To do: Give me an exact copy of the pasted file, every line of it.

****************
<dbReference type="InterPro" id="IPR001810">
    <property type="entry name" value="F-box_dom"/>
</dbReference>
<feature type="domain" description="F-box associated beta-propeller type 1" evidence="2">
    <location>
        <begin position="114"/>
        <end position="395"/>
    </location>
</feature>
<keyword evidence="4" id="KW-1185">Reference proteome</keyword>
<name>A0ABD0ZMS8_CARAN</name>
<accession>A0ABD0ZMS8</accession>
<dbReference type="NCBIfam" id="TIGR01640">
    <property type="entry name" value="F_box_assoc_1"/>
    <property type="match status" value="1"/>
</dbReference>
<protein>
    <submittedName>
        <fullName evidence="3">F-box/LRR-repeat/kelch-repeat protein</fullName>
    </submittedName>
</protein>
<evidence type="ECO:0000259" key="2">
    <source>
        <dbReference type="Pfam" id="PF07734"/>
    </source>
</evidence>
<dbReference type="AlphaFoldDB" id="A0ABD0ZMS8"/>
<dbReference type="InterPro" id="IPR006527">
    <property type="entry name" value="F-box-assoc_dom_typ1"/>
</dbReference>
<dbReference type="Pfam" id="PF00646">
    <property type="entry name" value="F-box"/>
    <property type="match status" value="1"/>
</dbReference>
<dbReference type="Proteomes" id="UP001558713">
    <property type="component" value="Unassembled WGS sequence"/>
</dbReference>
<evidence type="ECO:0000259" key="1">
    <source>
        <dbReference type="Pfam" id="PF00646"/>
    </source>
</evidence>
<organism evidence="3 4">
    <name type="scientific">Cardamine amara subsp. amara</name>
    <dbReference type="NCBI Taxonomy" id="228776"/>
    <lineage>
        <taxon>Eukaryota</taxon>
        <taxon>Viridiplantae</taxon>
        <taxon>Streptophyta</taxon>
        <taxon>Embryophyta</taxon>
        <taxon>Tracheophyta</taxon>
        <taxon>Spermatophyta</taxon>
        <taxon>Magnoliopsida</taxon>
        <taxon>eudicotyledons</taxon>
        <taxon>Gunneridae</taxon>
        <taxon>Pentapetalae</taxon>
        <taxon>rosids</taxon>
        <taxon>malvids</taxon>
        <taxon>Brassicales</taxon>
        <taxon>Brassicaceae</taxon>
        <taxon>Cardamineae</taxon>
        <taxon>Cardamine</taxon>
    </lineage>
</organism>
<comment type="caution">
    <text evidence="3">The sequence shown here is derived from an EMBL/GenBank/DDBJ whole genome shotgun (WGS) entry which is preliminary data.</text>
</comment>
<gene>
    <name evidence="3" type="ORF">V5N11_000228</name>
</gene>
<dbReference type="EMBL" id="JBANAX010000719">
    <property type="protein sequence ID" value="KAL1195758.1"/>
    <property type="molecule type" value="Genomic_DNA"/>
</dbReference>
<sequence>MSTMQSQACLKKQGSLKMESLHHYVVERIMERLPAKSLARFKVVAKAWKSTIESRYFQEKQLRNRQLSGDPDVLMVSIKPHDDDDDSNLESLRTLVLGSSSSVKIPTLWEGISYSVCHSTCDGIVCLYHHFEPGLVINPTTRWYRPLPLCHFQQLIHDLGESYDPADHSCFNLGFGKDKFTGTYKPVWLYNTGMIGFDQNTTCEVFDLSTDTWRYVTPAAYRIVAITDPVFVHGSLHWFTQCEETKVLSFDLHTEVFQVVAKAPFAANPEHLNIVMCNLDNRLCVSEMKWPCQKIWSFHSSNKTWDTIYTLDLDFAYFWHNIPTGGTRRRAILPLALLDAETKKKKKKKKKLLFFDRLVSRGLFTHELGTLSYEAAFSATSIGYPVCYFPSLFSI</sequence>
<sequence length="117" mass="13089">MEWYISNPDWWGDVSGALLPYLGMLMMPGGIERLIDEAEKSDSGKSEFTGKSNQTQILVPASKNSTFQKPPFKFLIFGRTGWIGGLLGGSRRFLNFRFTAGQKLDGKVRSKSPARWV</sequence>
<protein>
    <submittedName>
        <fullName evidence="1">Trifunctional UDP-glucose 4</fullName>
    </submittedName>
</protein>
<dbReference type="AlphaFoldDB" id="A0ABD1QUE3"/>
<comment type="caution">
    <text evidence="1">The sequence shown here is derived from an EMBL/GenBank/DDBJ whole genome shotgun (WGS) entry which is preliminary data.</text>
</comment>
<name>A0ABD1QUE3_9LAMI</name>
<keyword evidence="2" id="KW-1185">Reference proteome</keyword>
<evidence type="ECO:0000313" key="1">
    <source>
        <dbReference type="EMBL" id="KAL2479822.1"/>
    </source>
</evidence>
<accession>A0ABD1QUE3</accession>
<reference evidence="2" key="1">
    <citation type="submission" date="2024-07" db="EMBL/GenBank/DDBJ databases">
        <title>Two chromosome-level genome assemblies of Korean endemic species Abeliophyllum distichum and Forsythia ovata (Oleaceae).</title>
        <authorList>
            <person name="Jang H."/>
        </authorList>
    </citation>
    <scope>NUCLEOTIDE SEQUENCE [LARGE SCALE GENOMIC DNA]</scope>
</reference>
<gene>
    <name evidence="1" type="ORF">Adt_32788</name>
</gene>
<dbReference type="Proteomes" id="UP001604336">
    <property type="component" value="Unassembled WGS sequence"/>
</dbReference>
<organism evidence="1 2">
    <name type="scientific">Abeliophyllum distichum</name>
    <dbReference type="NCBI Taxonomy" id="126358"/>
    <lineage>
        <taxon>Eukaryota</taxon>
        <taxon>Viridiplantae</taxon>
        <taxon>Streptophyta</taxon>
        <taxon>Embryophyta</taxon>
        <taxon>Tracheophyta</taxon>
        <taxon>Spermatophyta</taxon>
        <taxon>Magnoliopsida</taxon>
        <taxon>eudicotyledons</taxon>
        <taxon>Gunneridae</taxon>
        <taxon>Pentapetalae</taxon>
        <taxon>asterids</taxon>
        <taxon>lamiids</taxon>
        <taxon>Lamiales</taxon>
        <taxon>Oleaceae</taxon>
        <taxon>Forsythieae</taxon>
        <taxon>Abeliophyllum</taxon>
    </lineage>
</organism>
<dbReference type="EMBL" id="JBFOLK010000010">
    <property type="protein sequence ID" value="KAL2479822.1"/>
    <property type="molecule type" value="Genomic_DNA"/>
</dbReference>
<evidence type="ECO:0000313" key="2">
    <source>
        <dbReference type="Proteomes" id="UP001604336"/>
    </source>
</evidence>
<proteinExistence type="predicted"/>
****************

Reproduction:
<dbReference type="InterPro" id="IPR001810">
    <property type="entry name" value="F-box_dom"/>
</dbReference>
<feature type="domain" description="F-box associated beta-propeller type 1" evidence="2">
    <location>
        <begin position="114"/>
        <end position="395"/>
    </location>
</feature>
<keyword evidence="4" id="KW-1185">Reference proteome</keyword>
<name>A0ABD0ZMS8_CARAN</name>
<accession>A0ABD0ZMS8</accession>
<dbReference type="NCBIfam" id="TIGR01640">
    <property type="entry name" value="F_box_assoc_1"/>
    <property type="match status" value="1"/>
</dbReference>
<protein>
    <submittedName>
        <fullName evidence="3">F-box/LRR-repeat/kelch-repeat protein</fullName>
    </submittedName>
</protein>
<evidence type="ECO:0000259" key="2">
    <source>
        <dbReference type="Pfam" id="PF07734"/>
    </source>
</evidence>
<dbReference type="AlphaFoldDB" id="A0ABD0ZMS8"/>
<dbReference type="InterPro" id="IPR006527">
    <property type="entry name" value="F-box-assoc_dom_typ1"/>
</dbReference>
<dbReference type="Pfam" id="PF00646">
    <property type="entry name" value="F-box"/>
    <property type="match status" value="1"/>
</dbReference>
<dbReference type="Proteomes" id="UP001558713">
    <property type="component" value="Unassembled WGS sequence"/>
</dbReference>
<evidence type="ECO:0000259" key="1">
    <source>
        <dbReference type="Pfam" id="PF00646"/>
    </source>
</evidence>
<organism evidence="3 4">
    <name type="scientific">Cardamine amara subsp. amara</name>
    <dbReference type="NCBI Taxonomy" id="228776"/>
    <lineage>
        <taxon>Eukaryota</taxon>
        <taxon>Viridiplantae</taxon>
        <taxon>Streptophyta</taxon>
        <taxon>Embryophyta</taxon>
        <taxon>Tracheophyta</taxon>
        <taxon>Spermatophyta</taxon>
        <taxon>Magnoliopsida</taxon>
        <taxon>eudicotyledons</taxon>
        <taxon>Gunneridae</taxon>
        <taxon>Pentapetalae</taxon>
        <taxon>rosids</taxon>
        <taxon>malvids</taxon>
        <taxon>Brassicales</taxon>
        <taxon>Brassicaceae</taxon>
        <taxon>Cardamineae</taxon>
        <taxon>Cardamine</taxon>
    </lineage>
</organism>
<comment type="caution">
    <text evidence="3">The sequence shown here is derived from an EMBL/GenBank/DDBJ whole genome shotgun (WGS) entry which is preliminary data.</text>
</comment>
<gene>
    <name evidence="3" type="ORF">V5N11_000228</name>
</gene>
<dbReference type="EMBL" id="JBANAX010000719">
    <property type="protein sequence ID" value="KAL1195758.1"/>
    <property type="molecule type" value="Genomic_DNA"/>
</dbReference>
<sequence>MSTMQSQACLKKQGSLKMESLHHYVVERIMERLPAKSLARFKVVAKAWKSTIESRYFQEKQLRNRQLSGDPDVLMVSIKPHDDDDDSNLESLRTLVLGSSSSVKIPTLWEGISYSVCHSTCDGIVCLYHHFEPGLVINPTTRWYRPLPLCHFQQLIHDLGESYDPADHSCFNLGFGKDKFTGTYKPVWLYNTGMIGFDQNTTCEVFDLSTDTWRYVTPAAYRIVAITDPVFVHGSLHWFTQCEETKVLSFDLHTEVFQVVAKAPFAANPEHLNIVMCNLDNRLCVSEMKWPCQKIWSFHSSNKTWDTIYTLDLDFAYFWHNIPTGGTRRRAILPLALLDAETKKKKKKKKKLLFFDRLVSRGLFTHELGTLSYEAAFSATSIGYPVCYFPSLFSI</sequence>
<sequence length="117" mass="13089">MEWYISNPDWWGDVSGALLPYLGMLMMPGGIERLIDEAEKSDSGKSEFTGKSNQTQILVPASKNSTFQKPPFKFLIFGRTGWIGGLLGGSRRFLNFRFTAGQKLDGKVRSKSPARWV</sequence>
<protein>
    <submittedName>
        <fullName evidence="1">Trifunctional UDP-glucose 4</fullName>
    </submittedName>
</protein>
<dbReference type="AlphaFoldDB" id="A0ABD1QUE3"/>
<comment type="caution">
    <text evidence="1">The sequence shown here is derived from an EMBL/GenBank/DDBJ whole genome shotgun (WGS) entry which is preliminary data.</text>
</comment>
<name>A0ABD1QUE3_9LAMI</name>
<keyword evidence="2" id="KW-1185">Reference proteome</keyword>
<evidence type="ECO:0000313" key="1">
    <source>
        <dbReference type="EMBL" id="KAL2479822.1"/>
    </source>
</evidence>
<accession>A0ABD1QUE3</accession>
<reference evidence="2" key="1">
    <citation type="submission" date="2024-07" db="EMBL/GenBank/DDBJ databases">
        <title>Two chromosome-level genome assemblies of Korean endemic species Abeliophyllum distichum and Forsythia ovata (Oleaceae).</title>
        <authorList>
            <person name="Jang H."/>
        </authorList>
    </citation>
    <scope>NUCLEOTIDE SEQUENCE [LARGE SCALE GENOMIC DNA]</scope>
</reference>
<gene>
    <name evidence="1" type="ORF">Adt_32788</name>
</gene>
<dbReference type="Proteomes" id="UP001604336">
    <property type="component" value="Unassembled WGS sequence"/>
</dbReference>
<organism evidence="1 2">
    <name type="scientific">Abeliophyllum distichum</name>
    <dbReference type="NCBI Taxonomy" id="126358"/>
    <lineage>
        <taxon>Eukaryota</taxon>
        <taxon>Viridiplantae</taxon>
        <taxon>Streptophyta</taxon>
        <taxon>Embryophyta</taxon>
        <taxon>Tracheophyta</taxon>
        <taxon>Spermatophyta</taxon>
        <taxon>Magnoliopsida</taxon>
        <taxon>eudicotyledons</taxon>
        <taxon>Gunneridae</taxon>
        <taxon>Pentapetalae</taxon>
        <taxon>asterids</taxon>
        <taxon>lamiids</taxon>
        <taxon>Lamiales</taxon>
        <taxon>Oleaceae</taxon>
        <taxon>Forsythieae</taxon>
        <taxon>Abeliophyllum</taxon>
    </lineage>
</organism>
<dbReference type="EMBL" id="JBFOLK010000010">
    <property type="protein sequence ID" value="KAL2479822.1"/>
    <property type="molecule type" value="Genomic_DNA"/>
</dbReference>
<evidence type="ECO:0000313" key="2">
    <source>
        <dbReference type="Proteomes" id="UP001604336"/>
    </source>
</evidence>
<proteinExistence type="predicted"/>